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TitleWetzeliella and its allies - the 'hole' story: a taxonomic revision of the Paleogene dinoflagellate subfamily Wetzelielloideae
 
AuthorWilliams, G L; Damassa, S P; Fensome, R A; Guerstein, G R
SourcePalynology vol. 39, no. 3, 2015 p. 289-344, https://doi.org/10.1080/01916122.2014.993888
Image
Year2015
Alt SeriesEarth Sciences Sector, Contribution Series 20140222
PublisherInforma UK Limited
Documentserial
Lang.English
Mediapaper; on-line; digital
File formatpdf
Subjectspaleontology; stratigraphy; Paleogene; systematic paleontology; taxonomy; phylogeny; fossil morphology; microfossils; biostratigraphy; evolution; fossil descriptions; stratigraphic analyses; Dinoflagellates; Algae; Wetzeliella; Wetzelielloideae; Castellodinium; Dolichodinium; Epelidinium; Kledodinium; Michouxdinium; Petalodinium; Piladinium; Rhadinodinium; Sagenodinium; Sophismatia; Stenodinium; Stichodinium; Vallodinium; Charlesdowniea; Dracodinium; Wilsonidium; Classification; Phanerozoic; Cenozoic; Tertiary
Illustrationspaleontological drawings; charts; stratigraphc charts; diagrams; photomicrographs
ProgramGEM: Geo-mapping for Energy and Minerals Baffin Bay Sedimentary Basins - Canadian Arctic Petroleum Systems East (CAPSE)
Released2015 07 10
AbstractFossil dinoflagellate cysts of the Paleogene peridiniacean subfamily Wetzelielloideae have a stable tabulation pattern similar to that of other fossil peridiniaceans, but distinguished by a four-sided (quadra) rather than a six-sided (hexa) 2a plate. Aside from tabulation, wetzelielloideans show great morphological variability, especially in ornamentation and horn development, but also in wall structure. This diversity has distracted attention from the morphological variation of the archeopyle, which, although always formed through loss of the 2a plate only, shows variations that we consider critical in unravelling the group's phylogeny. Important factors are the shape and relative dimensions of the archeopyle and whether the operculum is attached (adnate) or detached. These parameters allow us to define five archeopyle types: equiepeliform, hyperepeliform, hypersoleiform, latiepeliform and soleiform. Based primarily on archeopyle type and secondarily on wall morphology and ornamentation, we recognise six genera with an equiepeliform archeopyle, four with a hyperepeliform archeopyle, five with a latiepeliform archeopyle, five with a soleiform archeopyle and one with a hypersoleiform archeopyle. The earliest known wetzelielloideans, which occur around the Paleocene\'01Eocene boundary, have an equiepeliform archeopyle. Other archeopyle types evolved rapidly: taxa with hyperepeliform, latiepeliform and hypersoleiform types are known from the Ypresian. Latiepeliform and hyperepeliform types are restricted to the Ypresian and Lutetian. Forms with the soleiform archeopyle appeared in the late Lutetian, but were rare until the Bartonian, when they became the dominant type, and they were the only type in Priabonian and younger strata. Wetzelielloideans became extinct in the middle Oligocene. We make numerous taxonomic proposals, including the following new genera: Castellodinium, Dolichodinium, Epelidinium, Kledodinium, Michouxdinium, Petalodinium, Piladinium, Rhadinodinium, Sagenodinium, Sophismatia, Stenodinium, Stichodinium and Vallodinium. We emend the diagnoses of Charlesdowniea, Dracodinium and Wilsonidium, and erect the species Kledodinium filosum, Petalodinium sheppeyense and Sagenodinium franciscanum.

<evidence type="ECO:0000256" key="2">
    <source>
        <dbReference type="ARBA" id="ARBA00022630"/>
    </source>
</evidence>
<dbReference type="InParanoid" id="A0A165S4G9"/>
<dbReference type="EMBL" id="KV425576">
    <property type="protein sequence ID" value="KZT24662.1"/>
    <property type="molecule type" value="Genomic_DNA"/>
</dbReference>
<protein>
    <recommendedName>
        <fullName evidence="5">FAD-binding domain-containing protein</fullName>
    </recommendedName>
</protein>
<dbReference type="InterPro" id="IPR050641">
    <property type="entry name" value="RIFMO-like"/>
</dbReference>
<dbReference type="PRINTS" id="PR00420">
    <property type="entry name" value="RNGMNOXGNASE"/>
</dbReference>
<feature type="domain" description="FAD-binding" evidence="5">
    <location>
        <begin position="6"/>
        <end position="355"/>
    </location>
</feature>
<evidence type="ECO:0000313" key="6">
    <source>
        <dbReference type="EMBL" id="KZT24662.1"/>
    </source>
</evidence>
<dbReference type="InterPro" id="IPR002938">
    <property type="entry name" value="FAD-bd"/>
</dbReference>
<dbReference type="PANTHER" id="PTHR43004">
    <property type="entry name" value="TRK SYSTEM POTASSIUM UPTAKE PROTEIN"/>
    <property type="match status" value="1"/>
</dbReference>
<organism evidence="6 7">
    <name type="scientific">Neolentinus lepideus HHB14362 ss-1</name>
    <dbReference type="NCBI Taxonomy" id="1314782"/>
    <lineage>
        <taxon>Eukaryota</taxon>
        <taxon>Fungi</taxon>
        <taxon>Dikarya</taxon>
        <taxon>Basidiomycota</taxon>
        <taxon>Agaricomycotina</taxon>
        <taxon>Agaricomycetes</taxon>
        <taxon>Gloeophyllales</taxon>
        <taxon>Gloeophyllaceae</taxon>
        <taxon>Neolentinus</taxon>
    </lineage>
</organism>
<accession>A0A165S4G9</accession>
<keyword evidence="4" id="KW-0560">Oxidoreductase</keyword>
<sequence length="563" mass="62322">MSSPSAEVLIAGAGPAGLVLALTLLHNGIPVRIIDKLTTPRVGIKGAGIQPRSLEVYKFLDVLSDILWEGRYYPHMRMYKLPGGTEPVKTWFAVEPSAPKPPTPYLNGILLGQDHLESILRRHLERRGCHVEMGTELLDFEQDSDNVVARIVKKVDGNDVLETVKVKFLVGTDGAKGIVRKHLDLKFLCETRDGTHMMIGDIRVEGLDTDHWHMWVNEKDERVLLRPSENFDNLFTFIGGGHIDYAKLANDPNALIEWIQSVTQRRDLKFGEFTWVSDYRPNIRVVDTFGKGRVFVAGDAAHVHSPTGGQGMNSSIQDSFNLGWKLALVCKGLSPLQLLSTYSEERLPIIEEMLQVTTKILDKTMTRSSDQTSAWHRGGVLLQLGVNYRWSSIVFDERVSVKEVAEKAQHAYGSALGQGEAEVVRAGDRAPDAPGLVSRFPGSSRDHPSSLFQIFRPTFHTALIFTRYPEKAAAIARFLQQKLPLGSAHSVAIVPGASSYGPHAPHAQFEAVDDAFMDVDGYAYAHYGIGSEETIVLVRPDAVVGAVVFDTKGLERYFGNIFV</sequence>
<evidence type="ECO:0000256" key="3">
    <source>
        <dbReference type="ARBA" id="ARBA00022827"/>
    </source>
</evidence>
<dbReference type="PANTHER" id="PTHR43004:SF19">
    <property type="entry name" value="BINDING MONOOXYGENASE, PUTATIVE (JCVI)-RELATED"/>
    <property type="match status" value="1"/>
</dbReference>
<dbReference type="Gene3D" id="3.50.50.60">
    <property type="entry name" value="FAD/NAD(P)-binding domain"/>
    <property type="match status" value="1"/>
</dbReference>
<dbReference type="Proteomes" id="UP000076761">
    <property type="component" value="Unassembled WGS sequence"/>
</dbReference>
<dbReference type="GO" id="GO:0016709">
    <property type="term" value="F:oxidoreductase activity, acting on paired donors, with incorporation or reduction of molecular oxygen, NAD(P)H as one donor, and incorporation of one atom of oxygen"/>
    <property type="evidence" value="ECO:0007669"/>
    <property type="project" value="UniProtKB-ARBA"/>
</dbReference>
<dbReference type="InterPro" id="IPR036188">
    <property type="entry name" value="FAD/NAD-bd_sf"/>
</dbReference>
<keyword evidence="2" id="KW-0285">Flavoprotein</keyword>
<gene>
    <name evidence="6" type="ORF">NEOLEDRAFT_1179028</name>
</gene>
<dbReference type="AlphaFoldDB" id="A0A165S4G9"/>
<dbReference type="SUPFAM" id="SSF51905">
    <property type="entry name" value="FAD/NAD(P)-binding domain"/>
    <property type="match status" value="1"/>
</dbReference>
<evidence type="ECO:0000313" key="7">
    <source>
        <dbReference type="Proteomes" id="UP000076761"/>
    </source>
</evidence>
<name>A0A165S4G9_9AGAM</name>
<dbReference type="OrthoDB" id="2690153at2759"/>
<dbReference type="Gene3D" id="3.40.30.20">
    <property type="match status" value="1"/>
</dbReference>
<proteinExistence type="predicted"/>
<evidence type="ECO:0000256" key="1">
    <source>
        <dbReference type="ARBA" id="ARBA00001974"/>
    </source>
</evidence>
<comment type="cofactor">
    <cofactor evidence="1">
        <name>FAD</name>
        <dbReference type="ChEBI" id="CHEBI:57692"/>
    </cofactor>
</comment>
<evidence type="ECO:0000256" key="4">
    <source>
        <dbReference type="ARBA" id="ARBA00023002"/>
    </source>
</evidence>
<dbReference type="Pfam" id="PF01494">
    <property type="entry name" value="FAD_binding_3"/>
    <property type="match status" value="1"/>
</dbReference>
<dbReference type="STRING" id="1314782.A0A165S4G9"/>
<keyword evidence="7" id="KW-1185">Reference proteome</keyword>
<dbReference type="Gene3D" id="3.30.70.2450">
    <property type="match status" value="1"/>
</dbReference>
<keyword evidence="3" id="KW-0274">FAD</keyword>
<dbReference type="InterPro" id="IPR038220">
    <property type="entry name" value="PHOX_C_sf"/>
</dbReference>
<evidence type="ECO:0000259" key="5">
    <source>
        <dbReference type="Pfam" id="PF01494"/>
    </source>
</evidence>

Summary(Plain Language Summary, not published)
The origination and extinction of species constitute the principal information that we use to date sedimentary rocks younger than 550 million years (biostratigraphy). Thus is it critical that we define species clearly and communicate species concepts accurately among specialists. The genus Wetzeliella and its allies are an important group of fossil dinocysts in the Paleogene, but their biostratigraphic usefulness over the years has been disappointing because of the various characters used to define taxa. By giving priority to one particular feature, the archeopyle, which evolves in a series of morphologies through time, we can restrict the stratigraphic ranges of species and thus improve the stratigraphic utility of this group of dinocysts, in particular in ongoing work on the Labrador-Baffin Seaway. A more refined taxonomy is fundamental to a detailed biostratigraphic framework, which can then be applied to an understanding of the history of a sedimentary basin and its petroleum systems.
GEOSCAN ID295204

 
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